Gerry Thornley says open the turnstiles; Champions Cup needs another revamp

The Morning Sports Briefing: Keep ahead of the game with ‘The Irish Times’ sports team

Andy Murray went to a fifth set against Georgia’s Nikoloz Basilashvili in his Australian Open first round match. Photograph: William West/Getty/AFP

Andy Murray went to a fifth set against Georgia’s Nikoloz Basilashvili in his Australian Open first round match. Photograph: William West/Getty/AFP

The 2022 Six Nations Championship is just over two weeks away, but Ireland supporters still don’t know if they will be able to attend their side’s opening fixture at home against Wales on Saturday February 5th. As it stands, Irish sporting events are still limited to 5,000 spectators or 50 per cent of capacity - whichever is lower. Nphet is expected to meet on Thursday to discuss an easing in Covid-19 restrictions - but as Gerry Thornley argues this morning, a gradual increase in capacity would still leave Ireland well behind other nations, as well as leaving a considerable hole in IRFU pockets. He writes: “Most probably France, as well as England, Scotland and Wales, will give approval for capacity crowds in time for the Six Nations. Aside from enabling Ireland to compete on a level playing field and the IRFU to generate around €15 million in gate receipts, as proven by that memorable All Blacks game it would be a huge morale boost for a sizeable chunk of the sports-following Irish public.”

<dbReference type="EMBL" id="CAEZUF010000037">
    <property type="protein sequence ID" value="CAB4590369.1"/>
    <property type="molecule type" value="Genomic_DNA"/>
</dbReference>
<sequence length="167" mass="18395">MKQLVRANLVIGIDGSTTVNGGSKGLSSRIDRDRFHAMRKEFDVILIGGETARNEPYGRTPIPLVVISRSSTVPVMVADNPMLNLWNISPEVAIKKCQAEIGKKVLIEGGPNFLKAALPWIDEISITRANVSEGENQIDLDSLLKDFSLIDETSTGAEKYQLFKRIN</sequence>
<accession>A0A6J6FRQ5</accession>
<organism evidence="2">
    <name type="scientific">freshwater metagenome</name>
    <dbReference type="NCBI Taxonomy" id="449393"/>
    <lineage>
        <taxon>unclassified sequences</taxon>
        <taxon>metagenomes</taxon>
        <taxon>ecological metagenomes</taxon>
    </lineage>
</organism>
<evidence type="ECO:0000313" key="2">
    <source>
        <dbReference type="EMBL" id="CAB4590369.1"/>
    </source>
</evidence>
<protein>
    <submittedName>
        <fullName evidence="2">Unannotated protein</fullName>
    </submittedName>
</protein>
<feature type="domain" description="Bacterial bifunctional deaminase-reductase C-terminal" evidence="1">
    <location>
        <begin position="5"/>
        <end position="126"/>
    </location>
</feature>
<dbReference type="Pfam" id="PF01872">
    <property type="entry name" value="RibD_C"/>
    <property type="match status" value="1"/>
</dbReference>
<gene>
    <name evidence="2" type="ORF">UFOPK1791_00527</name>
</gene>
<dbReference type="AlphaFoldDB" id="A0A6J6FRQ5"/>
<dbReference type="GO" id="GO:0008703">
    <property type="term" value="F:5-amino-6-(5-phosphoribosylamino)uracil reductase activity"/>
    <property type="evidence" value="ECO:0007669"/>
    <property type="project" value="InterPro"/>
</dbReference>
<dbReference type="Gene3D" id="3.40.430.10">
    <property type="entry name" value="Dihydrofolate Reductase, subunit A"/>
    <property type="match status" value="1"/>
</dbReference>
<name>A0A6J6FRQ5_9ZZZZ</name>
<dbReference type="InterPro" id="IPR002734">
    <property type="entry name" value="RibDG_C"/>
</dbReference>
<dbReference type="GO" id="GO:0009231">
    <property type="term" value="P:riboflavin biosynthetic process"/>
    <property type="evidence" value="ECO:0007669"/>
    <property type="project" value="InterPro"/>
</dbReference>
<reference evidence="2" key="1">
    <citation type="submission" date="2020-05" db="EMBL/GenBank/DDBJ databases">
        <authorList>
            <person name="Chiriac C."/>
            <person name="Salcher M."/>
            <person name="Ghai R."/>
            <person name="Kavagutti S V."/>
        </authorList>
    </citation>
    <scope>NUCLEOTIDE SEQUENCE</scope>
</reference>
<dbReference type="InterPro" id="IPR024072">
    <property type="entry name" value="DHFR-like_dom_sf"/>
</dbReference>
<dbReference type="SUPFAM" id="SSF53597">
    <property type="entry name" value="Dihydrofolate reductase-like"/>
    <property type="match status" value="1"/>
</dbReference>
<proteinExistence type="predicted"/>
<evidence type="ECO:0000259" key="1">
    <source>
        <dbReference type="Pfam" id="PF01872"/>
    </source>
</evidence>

In his column this morning Owen Doyle has reflected on the performances of the provinces in the Champions Cup last weekend, and he is the latest to suggest the tournament’s format needs to be changed again - something highlighted by Leinster’s 89-7 drubbing of a patched-up Montpellier side. He writes: “The previous pool stages were generally full of excitement with interest maintained for far longer, and the format was logical, easy to follow. Continued interest was also encouraged by the fact that where a team finished contributed to their European seeding the following season; now it only matters where a team finishes in its own domestic league. The organisers, EPCR, who have lost any sense of identity by heading off to Switzerland, must surely have a long, hard look.”

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